April 21, 2003
So Matt’s a bit skeptical. That’s a good thing, because Fisher’s plan (and similar versions of compulsory licensing) are fairly radical changes. We need to be cautious before we turn to these alternatives.
Here’s Matt’s criticism:
“The music industry has developed a business model that’s in danger of being made obsolete. Compulsory licensing does not change that. The most it does is say, “In exchange for destroying your business, here’s some cash.”…Obviously, a solution that benefits both the music industry and the computer industry while preserving customers’ rights would be a great thing. I’m doubtful that compulsory licensing actually solves the right problem.”
When I think about future policies for music distribution, I generally consider two questions:
1. What is the problem and what must be done to address it?
2. What would be the optimal scenario? This question doesn’t always take into account practicalities. It might go beyond addressing what must change. Instead, we might examine emerging values that need not be fostered, but could be.
Now, let me deal with the two questions in relation to Matt’s sentiments:
1. Matt seems to agree that there’s got to be some fundamental change in the way the music industry does business. He doesn’t see compulsory licensing as a way of really addressing it – it’s just cash, not a business model. First, what is a business model if not a way of making cash? Compulsory licensing could keep the music business profitable. In addition, the record companies could still play an important role as middlemen in the sense that they can act as marketers and as financial sponsors.
Second, as Matt implies, the problem really isn’t just that the record industry’s business model is obsolete. It’s that, and the fact that we want to ensure music is produced and distributed, and, to do that, we need to find a new way to pay musicians. Matt’s right from a policy perspective that it is impractical to only focus on encouraging music production without looking at how the record companies will be affected. The record companies will fight back if they’re losing out. But, I’m not sure how far we can take this line of reasoning. Right now, the debate centers too much around protecting the record companies and not enough around protecting music production and distribution. At some point, we’ve got to realize that the latter is really what’s most important. If musicians on their own stopped signing record deals and started producing their own music on a wide-scale basis, would that be a problem? I don’t think so. That might kill off the record companies, but I’m not sure that would matter.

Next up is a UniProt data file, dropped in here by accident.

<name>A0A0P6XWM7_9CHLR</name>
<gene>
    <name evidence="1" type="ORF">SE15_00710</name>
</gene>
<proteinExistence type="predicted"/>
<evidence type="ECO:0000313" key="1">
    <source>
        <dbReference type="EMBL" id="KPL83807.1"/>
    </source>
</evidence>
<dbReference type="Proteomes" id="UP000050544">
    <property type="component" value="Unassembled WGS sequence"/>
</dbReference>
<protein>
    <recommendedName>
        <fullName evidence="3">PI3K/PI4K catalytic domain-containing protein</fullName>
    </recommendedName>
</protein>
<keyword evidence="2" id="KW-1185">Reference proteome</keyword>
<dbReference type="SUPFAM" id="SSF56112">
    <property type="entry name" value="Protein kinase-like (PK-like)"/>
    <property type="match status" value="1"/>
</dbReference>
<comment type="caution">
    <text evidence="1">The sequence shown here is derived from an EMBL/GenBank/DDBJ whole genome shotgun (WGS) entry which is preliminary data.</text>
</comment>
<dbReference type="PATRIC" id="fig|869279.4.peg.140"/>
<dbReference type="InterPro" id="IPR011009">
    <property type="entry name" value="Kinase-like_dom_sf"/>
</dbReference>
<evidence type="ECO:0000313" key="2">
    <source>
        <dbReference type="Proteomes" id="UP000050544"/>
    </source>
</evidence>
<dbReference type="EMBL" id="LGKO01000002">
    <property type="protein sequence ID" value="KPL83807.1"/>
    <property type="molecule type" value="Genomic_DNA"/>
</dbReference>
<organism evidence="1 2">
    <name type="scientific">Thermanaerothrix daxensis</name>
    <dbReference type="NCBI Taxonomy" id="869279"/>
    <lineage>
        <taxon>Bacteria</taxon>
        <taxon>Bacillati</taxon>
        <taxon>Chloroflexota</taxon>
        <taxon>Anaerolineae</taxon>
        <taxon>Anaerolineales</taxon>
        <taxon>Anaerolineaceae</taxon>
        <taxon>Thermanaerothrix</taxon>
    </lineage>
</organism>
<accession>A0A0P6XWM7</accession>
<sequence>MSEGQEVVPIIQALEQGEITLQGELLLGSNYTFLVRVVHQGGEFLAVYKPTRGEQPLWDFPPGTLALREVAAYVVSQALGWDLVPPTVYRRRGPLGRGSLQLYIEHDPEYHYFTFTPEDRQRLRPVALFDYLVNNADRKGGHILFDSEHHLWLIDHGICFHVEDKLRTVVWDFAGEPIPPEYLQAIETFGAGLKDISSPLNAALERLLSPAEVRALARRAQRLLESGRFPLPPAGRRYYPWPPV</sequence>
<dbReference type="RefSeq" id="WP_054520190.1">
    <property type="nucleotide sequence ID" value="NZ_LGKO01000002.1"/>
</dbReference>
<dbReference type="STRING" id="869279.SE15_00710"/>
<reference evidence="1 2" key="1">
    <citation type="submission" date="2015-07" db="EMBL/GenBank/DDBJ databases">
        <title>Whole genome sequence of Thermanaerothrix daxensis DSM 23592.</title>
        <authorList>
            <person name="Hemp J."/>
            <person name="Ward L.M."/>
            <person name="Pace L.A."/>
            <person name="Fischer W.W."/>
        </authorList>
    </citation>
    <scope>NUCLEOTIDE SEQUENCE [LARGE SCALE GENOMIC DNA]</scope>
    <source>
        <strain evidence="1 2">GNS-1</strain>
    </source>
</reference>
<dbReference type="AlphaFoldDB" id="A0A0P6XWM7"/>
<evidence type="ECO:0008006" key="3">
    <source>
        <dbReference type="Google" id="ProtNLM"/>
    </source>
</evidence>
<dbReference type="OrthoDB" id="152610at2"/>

2. In an optimal world, I would want the policy solution to protect P2P specifically. I’ve tried to explain this before, and Mary Hodder has some similar ideas here. The overall point is: an optimal solution would take advantage of the Internet and P2P specifically. It would not simply transfer current distribution to the digital realm. It would reshape it and allow it to conform to the new medium.
An important addendum: this is also a reason to like the mediAgora plan. In the relationship between customers and promoters, it takes advantage of P2P’s benefits -it encourages a larger music community.